Best-selling author Stephen King once said, “Good dialogue is a delight to read. Bad dialogue is deadly” (181). As readers, we can readily agree, but if you’re like me, an author intent on improving her craft, you want to know how to write dialogue that is a delight. You’re seeking guided practice—some rules. Here are seven insights I’ve gleaned from Janet Burroway, the author of Writing Fiction: A Guide to Narrative Craft.
*Develop an ear for how people talk. Listen to conversations everywhere you go. Take mental notes. “The trick to writing good dialogue is hearing voice. The question is, what would this particular person say? The answer is entirely in language. The choice of language reveals content, character, and conflict, as well as type” (49). But as you are composing your characters’ interactions, remember that dialogue isn’t not the same as idle chat or small talk.
*Cut the slack. Just tell the important bits. When my kids were small and I was a working mom, I used to watch soap operas to relax, but I didn’t have a lot of free time. From observation I theorized only one big event happens in each episode. Between big events, the characters simply react to the smash-up event that occurred. I’d fast forward though scenes searching for the pivotal scene–until the characters looked stressed, a gun went off or a car crashed, you get the idea. Then I’d slow the recording and watch. We as writers want to focus our dialogue on the big or important moments in our character’s interactions while skipping the rehash and small talk. Burroway points out that dialogue isn’t merely transcribed speech. It’s distilled speech, the interesting bits that inspire listeners to lean in closer. Edit out the boring bits and focus on what isn’t being said as much as what is. In other words, work the conversation so that it become more than merely the words the characters are saying (47).
*Write double or triple duty dialogue. When composing characters’ interactions follow Sloane’s Law–compelling dialogue should always do more than one thing at a time. If it doesn’t, it’s too sluggish or passive to work in fiction (47). What is meant by doing more than one thing? Well, Burroway says, “Because direct dialogue has a dual nature—emotion within a logical structure—it’s purpose in fiction is never merely to convey information… it needs simultaneously to characterize, provide exposition, set the scene, advance the action, foreshadow or remind” (47).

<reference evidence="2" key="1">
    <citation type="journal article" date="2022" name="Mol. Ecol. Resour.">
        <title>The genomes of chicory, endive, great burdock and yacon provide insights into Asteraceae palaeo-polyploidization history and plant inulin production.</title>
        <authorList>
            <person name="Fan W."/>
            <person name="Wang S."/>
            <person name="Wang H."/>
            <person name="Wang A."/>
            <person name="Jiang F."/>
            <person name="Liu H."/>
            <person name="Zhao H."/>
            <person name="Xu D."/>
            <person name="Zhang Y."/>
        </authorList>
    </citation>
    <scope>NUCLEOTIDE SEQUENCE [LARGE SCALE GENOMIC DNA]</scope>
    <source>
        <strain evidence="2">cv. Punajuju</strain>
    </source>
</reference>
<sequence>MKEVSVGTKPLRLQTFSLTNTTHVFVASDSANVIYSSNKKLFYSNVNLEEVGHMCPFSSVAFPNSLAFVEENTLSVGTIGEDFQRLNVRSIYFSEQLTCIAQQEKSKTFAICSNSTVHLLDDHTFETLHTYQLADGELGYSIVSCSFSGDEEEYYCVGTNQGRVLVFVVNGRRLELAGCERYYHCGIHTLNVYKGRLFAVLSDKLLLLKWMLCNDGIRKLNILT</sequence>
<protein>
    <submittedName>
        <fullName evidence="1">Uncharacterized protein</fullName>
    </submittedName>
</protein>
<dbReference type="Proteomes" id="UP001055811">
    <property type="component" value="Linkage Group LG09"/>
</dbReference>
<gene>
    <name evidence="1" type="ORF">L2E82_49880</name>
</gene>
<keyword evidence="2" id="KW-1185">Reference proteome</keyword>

*Be careful when you use summary or indirect speech. Know why you’re switching the narrative to quick summary or retelling. Although you can employ summary or indirect speech to explain events readers already know, don’t skip over the heart of the scene or the important event. Make sure that’s in direct speech, so that readers feel immersed in your characters’ significant drama (47).
*Don’t use dialogue to info-dump. Don’t allow characters to talk about they both know merely to pass along information to the reader (52). At best, it’ll read false. At worst, it will sound like you’ve crammed words into your characters’ mouths. As you already guess, this pulls readers out of your story.
*Know what your characters want and pitch them against each other. As toddlers we learn to talk and use communication to get what we want. As adults, we’re practiced at using speech to persuade or argue for the things we seek. “David Mamet suggests that people may or may not say what they mean, but always say something designed to get what they want” (54), and fortunately, in fiction, characters don’t always want the same things. Conflict piques readers’ interest and advances story.
I’ve saved my favorite suggestion for last.
—When writing dialogue, make change your mantra. Your dialogue becomes action if it inspires change (53). When there’s the possibility that characters’ conversation will lead to something happening, or a shift in the character’s thoughts or circumstances, readers feel involved.
Writing dialogue that delights readers isn’t an easy, but it’s essential to selling stories and something we can and should strive for. I hope
I’ve helped you on your writing journey. For more awesome insights on writing, consider checking out On Writing: A Memoir of the Craft by Stephen King and Writing Fiction: A Guide to Narrative Craft by Janet Burroway.
Burroway, Janet, et al. Writing Fiction: A Guide to Narrative Craft. University of Chicago Press, 2019.
King, Stephen. On Writing: A Memoir of the Craft. Hodder, 2012.
by: Mia Jo Celeste
Mia Jo Celeste comes from a family of writers and English Teachers, so it’s no surprise she’s both a writer and a teacher. Currently, she’s pursuing a Master of English at Mount Mary University.
Ever have a deadline and have no clue how you’re going to meet it? That painful moment that seems to last ten years where your brain refuses to engage in thought and you’re left idea-less. I was there just minutes ago when I realized it was my turn to post and I had no topic and no clue what I’d write, so…
I decided to look for help. I googled ways to inspire creativity. Here are 13 ideas to jump start creative thoughts.
by: Mia Jo Celeste